The Bicameral Mind: Hallucinations & Imaginary Companions in Children

Hypothesis Two: The Bicameral Mind – Subtopic: Hallucinations & Imaginary Companions in Children
In his theory, Julian Jaynes describes the role hallucinations played in an earlier mentality, prior to the development of subjective consciousness. He predicted that imaginary companions (formerly called imaginary playmates) were more common in the normal population than was known at the time, and this has been confirmed in dozens of studies over the past three decades. In ancient civilizations, the imaginary companion would have taken the role of one’s personal god, as seen in ancient Egyptian, Babylonian, and early Roman cultures. Below is a small sample of research supporting this aspect of Jaynes’s theory.



Imaginary Playmates and Other Mental Phenomenon of Children

Imaginary Playmates and Other Mental Phenomena of Children
Harvey, Nathan A. (Ipsilanti: Michigan State Normal College, 1918/2017)
The material for the discussion of the topics in the following pages has been drawn from individual reports and personal interviews with more than five hundred different persons whose experiences are recorded. I have the fullest confidence in the accuracy of the reports and the sincerity with which they were made. I knew each person intimately, and a personal interview permits a kind of cross questioning and comparison with the reports of others which it is impossible to employ in a written questionnaire. The reports upon which the following chapters are based are absolutely truthful, and as accurate as the circumstances will permit.

The House of Make-Believe: Children's Play and the Developing Imagination

The House of Make-Believe: Children’s Play and the Developing Imagination
Singer, Dorothy G. and Jerome L. Singer (Hillsdale, NJ: Erlbaum, 1992)
In the most thorough attempt to cover all aspects of children’s make-believe, Dorothy and Jerome Singer examine how imaginative play begins and develops, from the infant’s first smiles to the toddler’s engagement in social pretend play. They provide intriguing examples and research evidence on the young child’s invocation of imaginary friends, the adolescent’s daring, rule-governed games, and the adult’s private imagery and inner thought. In chapters that will be important to parents and policymakers, the authors discuss television and the imagination, the healing function of play, and the effects of playfulness and creativity throughout the life span.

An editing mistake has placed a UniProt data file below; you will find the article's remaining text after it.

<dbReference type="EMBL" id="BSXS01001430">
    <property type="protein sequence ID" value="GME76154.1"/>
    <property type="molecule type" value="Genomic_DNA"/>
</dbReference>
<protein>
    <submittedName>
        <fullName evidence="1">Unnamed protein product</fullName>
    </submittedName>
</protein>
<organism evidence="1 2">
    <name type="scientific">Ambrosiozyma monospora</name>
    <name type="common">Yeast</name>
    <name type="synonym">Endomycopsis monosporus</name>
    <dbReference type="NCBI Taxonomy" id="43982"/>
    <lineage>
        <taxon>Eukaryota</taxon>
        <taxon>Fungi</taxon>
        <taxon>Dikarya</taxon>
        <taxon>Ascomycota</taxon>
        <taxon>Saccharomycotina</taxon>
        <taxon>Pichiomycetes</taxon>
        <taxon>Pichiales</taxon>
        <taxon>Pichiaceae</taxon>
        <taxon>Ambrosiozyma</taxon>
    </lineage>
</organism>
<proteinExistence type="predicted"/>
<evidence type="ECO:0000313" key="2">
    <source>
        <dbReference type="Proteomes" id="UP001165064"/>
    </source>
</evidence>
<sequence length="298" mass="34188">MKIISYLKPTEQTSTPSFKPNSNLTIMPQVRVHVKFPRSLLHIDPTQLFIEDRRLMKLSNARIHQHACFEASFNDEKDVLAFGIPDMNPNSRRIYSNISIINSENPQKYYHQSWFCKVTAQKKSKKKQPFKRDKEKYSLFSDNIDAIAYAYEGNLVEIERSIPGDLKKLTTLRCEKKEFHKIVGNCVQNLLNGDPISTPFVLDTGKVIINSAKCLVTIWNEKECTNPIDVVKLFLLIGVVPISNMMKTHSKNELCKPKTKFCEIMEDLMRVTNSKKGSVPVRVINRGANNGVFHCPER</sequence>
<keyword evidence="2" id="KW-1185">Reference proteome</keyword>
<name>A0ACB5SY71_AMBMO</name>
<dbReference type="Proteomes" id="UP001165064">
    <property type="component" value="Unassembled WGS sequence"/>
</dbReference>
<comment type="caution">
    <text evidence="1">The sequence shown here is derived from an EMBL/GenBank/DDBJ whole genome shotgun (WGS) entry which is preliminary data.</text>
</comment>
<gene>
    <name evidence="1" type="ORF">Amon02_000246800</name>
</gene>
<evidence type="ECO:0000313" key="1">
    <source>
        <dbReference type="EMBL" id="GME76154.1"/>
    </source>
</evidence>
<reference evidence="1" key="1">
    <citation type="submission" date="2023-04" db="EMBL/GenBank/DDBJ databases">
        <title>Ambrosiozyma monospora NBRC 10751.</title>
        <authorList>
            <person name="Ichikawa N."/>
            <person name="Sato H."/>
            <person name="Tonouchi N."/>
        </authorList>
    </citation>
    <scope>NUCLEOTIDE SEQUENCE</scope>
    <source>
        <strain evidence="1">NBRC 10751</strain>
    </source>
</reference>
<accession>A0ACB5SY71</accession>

Television, Imagination, and Aggression: A Study of Preschoolers

Television, Imagination, and Aggression: A Study of Preschoolers
Singer, Jerome L. and Dorothy G. Singer (Hillsdale, NJ: Erlbaum, 1984)

Imaginary Companions and the Children Who Create Them

Imaginary Companions and the Children Who Create Them
Taylor, Marjorie (Oxford University Press, 2001)
Many parents delight in their child’s imaginary companion as evidence of a lively imagination and creative mind. At the same time, parents sometimes wonder if the imaginary companion might be a sign that something is wrong. Does having a pretend friend mean that the child is in emotional distress? That he or she has difficulty communicating with other children? In this fascinating book, Marjorie Taylor provides an informed look at current thinking about pretend friends, dispelling many myths about them.

Invisible Companions: Encounters with Imaginary Friends, Gods, Ancestors, and Angels

Invisible Companions: Encounters with Imaginary Friends, Gods, Ancestors, and Angels
Wigger, J. Bradley (Stanford University Press, 2019)
From the US to Nepal, author J. Bradley Wigger travels five countries on three continents to hear children describe their invisible friends―one-hundred-year-old robins and blue dogs, dinosaurs and teapots, pretend families and shape-shifting aliens―companions springing from the deep well of childhood imagination. Drawing on these interviews, as well as a new wave of developmental research, he finds a fluid and flexible quality to the imaginative mind that is central to learning, co-operation, and paradoxically, to real-world rationality. Yet Wigger steps beyond psychological territory to explore the religious significance of the kind of mind that develops relationships with invisible beings. Alongside Cinderella the blue dog, Quack-Quack the duck, and Dino the dinosaur are angels, ancestors, spirits, and gods. What he uncovers is a profound capacity in the religious imagination to see through the surface of reality to more than meets the eye. Punctuated throughout by children’s colorful drawings of their see-through interlocutors, the book is highly engaging and alternately endearing, moving, and humorous. Not just for parents or for those who work with children, Invisible Companions will appeal to anyone interested in our mind’s creative and spiritual possibilities.